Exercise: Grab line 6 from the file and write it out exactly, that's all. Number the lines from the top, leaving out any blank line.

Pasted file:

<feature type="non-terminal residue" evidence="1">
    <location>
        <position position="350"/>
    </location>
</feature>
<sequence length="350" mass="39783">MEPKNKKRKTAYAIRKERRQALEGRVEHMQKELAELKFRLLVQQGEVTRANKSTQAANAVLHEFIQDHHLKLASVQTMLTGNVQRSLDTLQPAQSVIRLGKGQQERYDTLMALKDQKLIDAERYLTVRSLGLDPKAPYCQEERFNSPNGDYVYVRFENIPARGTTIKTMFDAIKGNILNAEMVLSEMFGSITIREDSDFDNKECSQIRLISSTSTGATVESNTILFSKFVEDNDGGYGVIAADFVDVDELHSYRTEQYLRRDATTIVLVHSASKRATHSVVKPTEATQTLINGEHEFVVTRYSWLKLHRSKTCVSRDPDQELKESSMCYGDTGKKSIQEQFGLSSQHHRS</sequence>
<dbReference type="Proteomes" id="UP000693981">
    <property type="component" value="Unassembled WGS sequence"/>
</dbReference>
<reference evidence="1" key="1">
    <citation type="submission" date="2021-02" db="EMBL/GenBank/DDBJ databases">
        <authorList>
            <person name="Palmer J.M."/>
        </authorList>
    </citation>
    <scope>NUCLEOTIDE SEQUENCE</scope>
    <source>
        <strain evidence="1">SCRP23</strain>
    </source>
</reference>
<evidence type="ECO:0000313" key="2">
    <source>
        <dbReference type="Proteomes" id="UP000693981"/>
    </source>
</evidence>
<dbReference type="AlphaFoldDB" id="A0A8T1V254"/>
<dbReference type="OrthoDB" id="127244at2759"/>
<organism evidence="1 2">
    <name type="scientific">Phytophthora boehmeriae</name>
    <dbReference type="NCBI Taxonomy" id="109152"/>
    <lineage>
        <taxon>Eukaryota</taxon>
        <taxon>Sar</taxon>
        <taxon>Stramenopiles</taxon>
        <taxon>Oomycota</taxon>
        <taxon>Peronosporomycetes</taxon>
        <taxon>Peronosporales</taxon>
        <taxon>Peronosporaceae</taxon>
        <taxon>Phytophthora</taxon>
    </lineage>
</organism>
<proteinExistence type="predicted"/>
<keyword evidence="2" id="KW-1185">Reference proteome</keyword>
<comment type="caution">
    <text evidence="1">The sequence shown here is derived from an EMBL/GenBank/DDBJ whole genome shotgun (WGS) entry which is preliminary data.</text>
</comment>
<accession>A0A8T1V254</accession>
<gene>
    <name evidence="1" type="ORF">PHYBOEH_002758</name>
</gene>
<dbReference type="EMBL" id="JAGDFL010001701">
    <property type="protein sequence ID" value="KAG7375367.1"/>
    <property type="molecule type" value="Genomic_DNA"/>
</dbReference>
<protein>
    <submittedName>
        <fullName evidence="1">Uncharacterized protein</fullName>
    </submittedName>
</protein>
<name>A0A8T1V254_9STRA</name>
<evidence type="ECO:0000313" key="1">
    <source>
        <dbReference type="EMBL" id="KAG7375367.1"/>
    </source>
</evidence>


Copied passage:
<sequence length="350" mass="39783">MEPKNKKRKTAYAIRKERRQALEGRVEHMQKELAELKFRLLVQQGEVTRANKSTQAANAVLHEFIQDHHLKLASVQTMLTGNVQRSLDTLQPAQSVIRLGKGQQERYDTLMALKDQKLIDAERYLTVRSLGLDPKAPYCQEERFNSPNGDYVYVRFENIPARGTTIKTMFDAIKGNILNAEMVLSEMFGSITIREDSDFDNKECSQIRLISSTSTGATVESNTILFSKFVEDNDGGYGVIAADFVDVDELHSYRTEQYLRRDATTIVLVHSASKRATHSVVKPTEATQTLINGEHEFVVTRYSWLKLHRSKTCVSRDPDQELKESSMCYGDTGKKSIQEQFGLSSQHHRS</sequence>